Piotrowski’s calculation is to run four Combat Air Patrols, or CAPs, of two aircraft each during that time: F-15s, F-16s, maybe with the F/A-18s from the Navy or Marines, equipped with air-to-air missiles to shoot down Libyan planes if necessary. (Retired Lt. Gen. Dave Deptula recently wrote that NATO should use F-22 Raptors, but Irving said the Raptor’s stealth capabilities weren’t necessary for Libya; besides, there aren’t any F-22s based in Europe.) From Irving’s perspective, an open-ended mission would require about 50 fighters — F-15s and -16s, plus British Tornadoes and French Mirages — with eight planes in the air at all times during the CAPs. He also advises keeping at least 10 and up to 20 KC-135 airborne tankers in the skies to allow for refueling — meaning those tankers won’t be helping planes over Afghanistan refuel.

Where would those planes fly from? In addition to keeping an aircraft carrier in the southern Mediterranean, pretty much everyone agrees that the ideal base to support a no-fly mission is Naval Air Station Sigonella in Sicily, about 300 miles from Libya. It’s got “a good runway, a good taxiway that can act as an alternate/emergency runway, reasonable amounts of parking for large and small aircraft alike, and of course housing for the operations and maintenance crews for a Northern Watch-level of resources,” says retired Col. Rod Zastrow, another Northern Watch veteran.

Zastrow thinks Northern Watch, a mission that lasted over a decade, is particularly illustrative for Libya. “We would have roughly four F-15 aircraft flying what I would call ‘top cover’ and then a number of aircraft below or near us ready to engage any [surface-to-air missiles] that might pop up or to drop bombs on pop-up AAA [anti-aircraft artillery] or pre-approved targets as retribution for AAA fired on us on the current mission,” he recalls. Add up all the AWACS, other intelligence aircraft, refuelers and fighters, and by by 1999, the U.S. had 24 planes in the air “to cover maybe a three-hour window on a roughly every-other-day schedule.”

If all this seems like a large commitment, on an open-ended schedule, it should. All the debate over a no-fly zone hasn’t resolved just what the goal of the mission would be. Buying time for the rebels on the ground? Eventually taking out Gadhafi’s ground forces — which, after all, do the majority of the fighting? Staying until Gadhafi is overthrown? Also, what would the rules of engagement be? Anything that flies during the day dies? Just fighter aircraft, or would Libyan troop transport copters be fair game? And remember, as Irving reminds, “anything you use for this, you are choosing not to use them for something else.”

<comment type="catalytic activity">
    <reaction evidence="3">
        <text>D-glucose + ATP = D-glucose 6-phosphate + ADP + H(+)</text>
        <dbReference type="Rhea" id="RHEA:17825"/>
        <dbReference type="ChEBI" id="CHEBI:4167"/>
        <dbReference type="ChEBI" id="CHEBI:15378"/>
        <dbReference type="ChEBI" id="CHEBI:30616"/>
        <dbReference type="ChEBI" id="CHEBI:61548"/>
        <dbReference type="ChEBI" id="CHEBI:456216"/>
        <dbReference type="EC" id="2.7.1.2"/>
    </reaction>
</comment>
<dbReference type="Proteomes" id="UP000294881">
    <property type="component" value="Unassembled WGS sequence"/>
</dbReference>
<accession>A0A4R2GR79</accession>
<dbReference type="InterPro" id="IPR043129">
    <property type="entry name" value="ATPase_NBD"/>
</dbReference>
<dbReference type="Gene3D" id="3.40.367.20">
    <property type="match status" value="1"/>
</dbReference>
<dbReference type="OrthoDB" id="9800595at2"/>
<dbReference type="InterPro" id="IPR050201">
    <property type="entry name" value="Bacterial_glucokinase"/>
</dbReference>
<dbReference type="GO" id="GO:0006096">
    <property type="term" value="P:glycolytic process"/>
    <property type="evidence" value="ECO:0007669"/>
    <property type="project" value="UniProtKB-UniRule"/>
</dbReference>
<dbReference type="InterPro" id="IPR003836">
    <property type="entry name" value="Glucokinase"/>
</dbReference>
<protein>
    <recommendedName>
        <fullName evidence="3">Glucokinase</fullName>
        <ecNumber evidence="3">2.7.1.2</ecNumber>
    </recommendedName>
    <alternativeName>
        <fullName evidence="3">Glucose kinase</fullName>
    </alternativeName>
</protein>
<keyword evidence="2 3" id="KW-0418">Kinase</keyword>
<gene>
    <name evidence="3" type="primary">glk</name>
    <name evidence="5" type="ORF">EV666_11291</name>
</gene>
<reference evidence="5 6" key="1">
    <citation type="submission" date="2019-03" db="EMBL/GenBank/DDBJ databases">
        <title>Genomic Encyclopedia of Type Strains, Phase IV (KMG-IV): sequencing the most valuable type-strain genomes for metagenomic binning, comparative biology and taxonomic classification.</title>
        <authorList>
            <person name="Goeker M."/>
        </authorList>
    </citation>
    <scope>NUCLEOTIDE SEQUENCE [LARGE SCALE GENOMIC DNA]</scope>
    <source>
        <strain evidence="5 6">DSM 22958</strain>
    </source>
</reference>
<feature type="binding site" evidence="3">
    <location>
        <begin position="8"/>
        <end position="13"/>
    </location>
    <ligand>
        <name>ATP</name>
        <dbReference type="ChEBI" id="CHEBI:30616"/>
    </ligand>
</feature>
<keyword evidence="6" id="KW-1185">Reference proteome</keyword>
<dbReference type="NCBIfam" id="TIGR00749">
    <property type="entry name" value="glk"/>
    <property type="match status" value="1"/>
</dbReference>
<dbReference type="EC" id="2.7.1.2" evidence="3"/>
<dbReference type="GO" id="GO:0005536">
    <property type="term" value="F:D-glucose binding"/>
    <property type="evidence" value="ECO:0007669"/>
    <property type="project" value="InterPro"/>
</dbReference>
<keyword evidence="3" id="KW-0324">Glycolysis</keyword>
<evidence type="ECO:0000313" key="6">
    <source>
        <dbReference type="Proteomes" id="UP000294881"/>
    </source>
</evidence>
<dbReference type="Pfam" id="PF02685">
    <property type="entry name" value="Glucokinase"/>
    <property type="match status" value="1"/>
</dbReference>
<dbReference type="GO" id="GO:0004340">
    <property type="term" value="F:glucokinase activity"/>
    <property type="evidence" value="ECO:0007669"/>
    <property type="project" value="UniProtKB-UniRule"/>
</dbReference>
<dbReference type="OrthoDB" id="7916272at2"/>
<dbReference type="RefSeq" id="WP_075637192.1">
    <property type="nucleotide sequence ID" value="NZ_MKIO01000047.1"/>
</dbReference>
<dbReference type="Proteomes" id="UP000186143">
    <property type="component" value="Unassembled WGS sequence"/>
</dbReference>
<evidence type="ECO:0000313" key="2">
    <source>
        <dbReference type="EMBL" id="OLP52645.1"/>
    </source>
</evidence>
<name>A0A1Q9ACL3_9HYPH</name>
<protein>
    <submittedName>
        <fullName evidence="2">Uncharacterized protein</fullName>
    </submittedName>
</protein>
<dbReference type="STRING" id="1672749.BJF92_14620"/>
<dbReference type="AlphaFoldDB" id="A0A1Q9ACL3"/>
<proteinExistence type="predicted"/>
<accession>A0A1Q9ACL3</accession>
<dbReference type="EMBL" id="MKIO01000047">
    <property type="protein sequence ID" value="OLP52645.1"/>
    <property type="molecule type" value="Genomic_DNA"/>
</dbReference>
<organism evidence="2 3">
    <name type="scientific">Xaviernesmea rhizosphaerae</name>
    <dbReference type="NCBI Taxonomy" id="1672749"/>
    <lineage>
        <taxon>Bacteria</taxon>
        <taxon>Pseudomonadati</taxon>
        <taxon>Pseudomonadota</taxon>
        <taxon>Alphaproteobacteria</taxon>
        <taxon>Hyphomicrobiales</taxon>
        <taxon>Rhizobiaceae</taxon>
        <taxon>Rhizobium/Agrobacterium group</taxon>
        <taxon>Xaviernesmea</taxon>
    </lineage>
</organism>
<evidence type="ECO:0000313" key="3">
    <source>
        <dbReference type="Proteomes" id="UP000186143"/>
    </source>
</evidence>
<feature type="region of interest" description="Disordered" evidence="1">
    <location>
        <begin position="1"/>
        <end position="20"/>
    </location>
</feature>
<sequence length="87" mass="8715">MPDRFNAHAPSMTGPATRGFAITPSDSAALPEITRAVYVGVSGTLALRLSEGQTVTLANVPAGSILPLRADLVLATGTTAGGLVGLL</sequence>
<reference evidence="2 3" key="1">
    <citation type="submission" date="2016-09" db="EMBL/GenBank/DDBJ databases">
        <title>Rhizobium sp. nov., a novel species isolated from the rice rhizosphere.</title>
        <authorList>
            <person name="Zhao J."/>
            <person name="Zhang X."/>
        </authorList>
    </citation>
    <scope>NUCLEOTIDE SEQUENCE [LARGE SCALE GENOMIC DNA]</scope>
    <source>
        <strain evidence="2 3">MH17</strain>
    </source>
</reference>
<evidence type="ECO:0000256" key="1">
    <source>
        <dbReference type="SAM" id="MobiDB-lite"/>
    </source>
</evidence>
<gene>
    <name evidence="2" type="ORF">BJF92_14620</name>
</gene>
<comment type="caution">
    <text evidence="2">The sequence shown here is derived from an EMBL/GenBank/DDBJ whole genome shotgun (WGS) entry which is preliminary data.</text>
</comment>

Piotrowski says the no-fly zone should only be imposed if NATO is planning to do other things to tip the military balance to Gadhafi’s enemies. Whether it’s equipping the rebels or getting a proxy Arab force to help them on the ground — Piotrowski balks at NATO planes providing close air support to the Libyan rebels — the fact that NATO will be intervening means it needs “something leading to the overthrow of Gadhafi.” All of a sudden, a no-fly zone — which, after all, is an act of war — doesn’t seem so antiseptic. No wonder NATO isn’t exactly jumping to set one up.

http://www.wired.com/dangerroom/2011/03/no-moammar-no-fly/

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Telegraph

American great-great-grandmother named world's oldest living person

Besse Cooper, a great-great-grandmother from Georgia, USA has been officially recognised
as the world's oldest living person at 114 years and six months.


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Besse Cooper receives a kiss from her grandson Paul
Photo: AP



By Nick Collins
7:00AM GMT 11 Mar 2011

Since her birth in 1896 Mrs Cooper has seen 21 different presidents from Grover Cleveland to Barack Obama, and lived through two world wars and the great depression.

The hendecagenarian was officially recognised by Guinness World Records as the oldest person on earth at a ceremony at her nursing home on Thursday.

Mrs Cooper was bestowed with the title after the death of Eunice G Sanborn of Jacksonville, Texas last month.

As one of eight siblings she led an active childhood, climbing trees and splashing through rivers in Sullivan County, Tennessee with her older brothers and it was that, along with good genes, that her son Sid believes is the secret of her longevity.

After moving to Georgia to teach in a school during the First World War, Mrs Cooper was married in the 1920s and remained with her husband for 40 years, though he died almost half a century ago.

The couple had four children, a dozen grandchildren and a number of great-grandchildren, one of whom has their own child.

Mrs Cooper lived alone until she was 105 and was unwilling to leave her house, but her son said her health had declined significantly in the past year and she can no longer see or hear well.

At her 113th birthday celebration in 2009, she told the Atlanta Journal-Constitution: "I mind my business and I don't eat junk food."

http://www.telegraph.co.uk/news/newstopics/howaboutthat/8375207/American-great-great-grandmother-named-worlds-oldest-living-person.html